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About Hedgie

  • Birthday 06/06/1983

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  1. That is really a wonderful creation. I also checked out the other videos on his channel, this guy is a Lego genius!
  2. May this video inspire you all to create some intricate mechanical linkages!
  3. Hedgie

    [MOC] Moon Buggy

    I tried, but it didn't allow for a tight enough turning circle :-) The real constraint on the pivot point though is the enormous length of the 6L steering link. The car could be 2 studs smaller if there existed a 5L link, and 4 studs smaller with a 4L link. One solution I used in the past is to use as a steering link (instead of as a wheel hub).
  4. Hedgie

    [MOC] Moon Buggy

    I never know what color to choose from MLCAD's color palette. For the dark gray parts I used color number 72. What do you think should be the correct color? And is there a way to modify MLCAD's palette to include the most common colors on the toolbar?
  5. Hello all, This weekend I recreated my favorite childhood technic model (8830) using modern parts and techniques. It has 4-wheel HOG steering, full independent suspension, and a really tight turning circle just like the original! Building instructions are available at Rebrickable.
  6. Ha! I bought 4 of these because it's such a great parts donor
  7. Let me take the opportunity to personally thank you for that awesome review! I've been building Technic models and creating instructions for a while now, mainly to enable myself to rebuild those models sometime in the future. Creating the instructions somehow justifies all the time I spent designing the models Since I started sharing these instructions I've never heard of anyone actually rebuilding my MOCs. You, however, are the first one to not only successfully build one of my models, but to also produce an awesome Youtube video of it! I felt all warm and fuzzy inside when I watched your video review I hereby award you the my-first-actual-builder award! This includes lifelong personal support with building any of my past and future models. Also, come have a beer at my house if you are ever in the Netherlands. EDIT: Here's the link to Osuharding1's review:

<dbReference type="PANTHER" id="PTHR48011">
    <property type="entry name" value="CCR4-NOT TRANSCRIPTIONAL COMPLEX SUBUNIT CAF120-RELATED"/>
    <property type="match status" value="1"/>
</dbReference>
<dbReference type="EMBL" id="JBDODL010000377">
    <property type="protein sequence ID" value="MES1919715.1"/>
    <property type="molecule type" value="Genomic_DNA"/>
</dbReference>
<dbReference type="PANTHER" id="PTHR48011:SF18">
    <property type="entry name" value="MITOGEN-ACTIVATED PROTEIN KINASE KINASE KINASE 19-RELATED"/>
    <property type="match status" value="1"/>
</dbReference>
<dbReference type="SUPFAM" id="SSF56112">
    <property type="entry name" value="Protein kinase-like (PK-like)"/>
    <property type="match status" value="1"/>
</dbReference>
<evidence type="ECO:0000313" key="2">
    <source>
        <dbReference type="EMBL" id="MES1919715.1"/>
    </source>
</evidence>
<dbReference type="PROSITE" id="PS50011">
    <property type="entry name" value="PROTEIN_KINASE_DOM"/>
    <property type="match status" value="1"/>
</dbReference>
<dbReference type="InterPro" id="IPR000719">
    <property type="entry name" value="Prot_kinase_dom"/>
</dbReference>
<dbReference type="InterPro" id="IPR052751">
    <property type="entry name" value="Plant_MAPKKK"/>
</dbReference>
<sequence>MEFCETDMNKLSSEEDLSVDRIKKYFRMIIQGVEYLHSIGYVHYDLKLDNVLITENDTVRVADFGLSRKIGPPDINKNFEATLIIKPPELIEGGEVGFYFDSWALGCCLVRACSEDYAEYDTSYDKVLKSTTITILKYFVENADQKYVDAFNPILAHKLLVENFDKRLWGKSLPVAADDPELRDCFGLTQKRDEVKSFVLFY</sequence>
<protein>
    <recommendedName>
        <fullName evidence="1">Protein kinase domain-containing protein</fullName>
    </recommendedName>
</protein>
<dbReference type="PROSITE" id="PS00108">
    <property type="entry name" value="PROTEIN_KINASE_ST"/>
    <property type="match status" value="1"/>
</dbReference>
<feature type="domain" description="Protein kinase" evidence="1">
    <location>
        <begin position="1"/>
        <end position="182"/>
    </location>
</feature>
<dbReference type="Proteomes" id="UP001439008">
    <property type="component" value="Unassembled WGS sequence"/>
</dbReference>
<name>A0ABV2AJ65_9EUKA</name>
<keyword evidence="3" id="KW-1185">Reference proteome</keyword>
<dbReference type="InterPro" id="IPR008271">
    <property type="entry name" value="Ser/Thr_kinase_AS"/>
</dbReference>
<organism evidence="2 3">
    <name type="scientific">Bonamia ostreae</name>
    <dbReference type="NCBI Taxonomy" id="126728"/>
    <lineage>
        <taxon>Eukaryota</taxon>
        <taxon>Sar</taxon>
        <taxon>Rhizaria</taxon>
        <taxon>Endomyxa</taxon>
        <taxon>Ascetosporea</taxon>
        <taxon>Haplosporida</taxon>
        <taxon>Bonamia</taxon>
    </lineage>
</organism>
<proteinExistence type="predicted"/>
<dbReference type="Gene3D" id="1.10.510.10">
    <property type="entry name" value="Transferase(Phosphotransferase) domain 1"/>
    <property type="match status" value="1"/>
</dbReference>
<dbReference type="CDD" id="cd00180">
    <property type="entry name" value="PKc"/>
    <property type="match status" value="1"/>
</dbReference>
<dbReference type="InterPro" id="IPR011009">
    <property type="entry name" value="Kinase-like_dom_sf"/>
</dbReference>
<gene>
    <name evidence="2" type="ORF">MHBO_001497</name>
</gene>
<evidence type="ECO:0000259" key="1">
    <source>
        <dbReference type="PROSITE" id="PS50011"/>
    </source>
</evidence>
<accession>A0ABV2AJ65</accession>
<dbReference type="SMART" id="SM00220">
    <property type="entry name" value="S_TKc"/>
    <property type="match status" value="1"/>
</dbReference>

8. Thank you! I'll probably never reach 10,000, but it's still nice to see the number climbing. What does it take for a Technic set to get a big audience?
  9. Hi everybody, A while ago I posted my MOC here and received some nice comments. Thank you all very much. A special thanks to Jim who frontpaged me, and to Osuharding1 who created a great .Today, I've published the Compact Convertible at the new Lego Ideas. As you know, when it receives 10,000 supporters TLG will consider making it an official model. I know it's a long shot, but I'd like to ask all of you to please become a supporter. Simply visit the project page and if you like it, click "Support". You'll need to login or create an account to complete. This is the first time I published something on Lego Ideas and the experience was pretty flawless. I like the new layout and the new wizard to enter all the project information was great to use. It took two days for the project to be approved. I would like to see more awesome Technic models on there though, so after supporting me please also submit your own MOC!
  10. Hedgie

    [MOC] Compact Convertible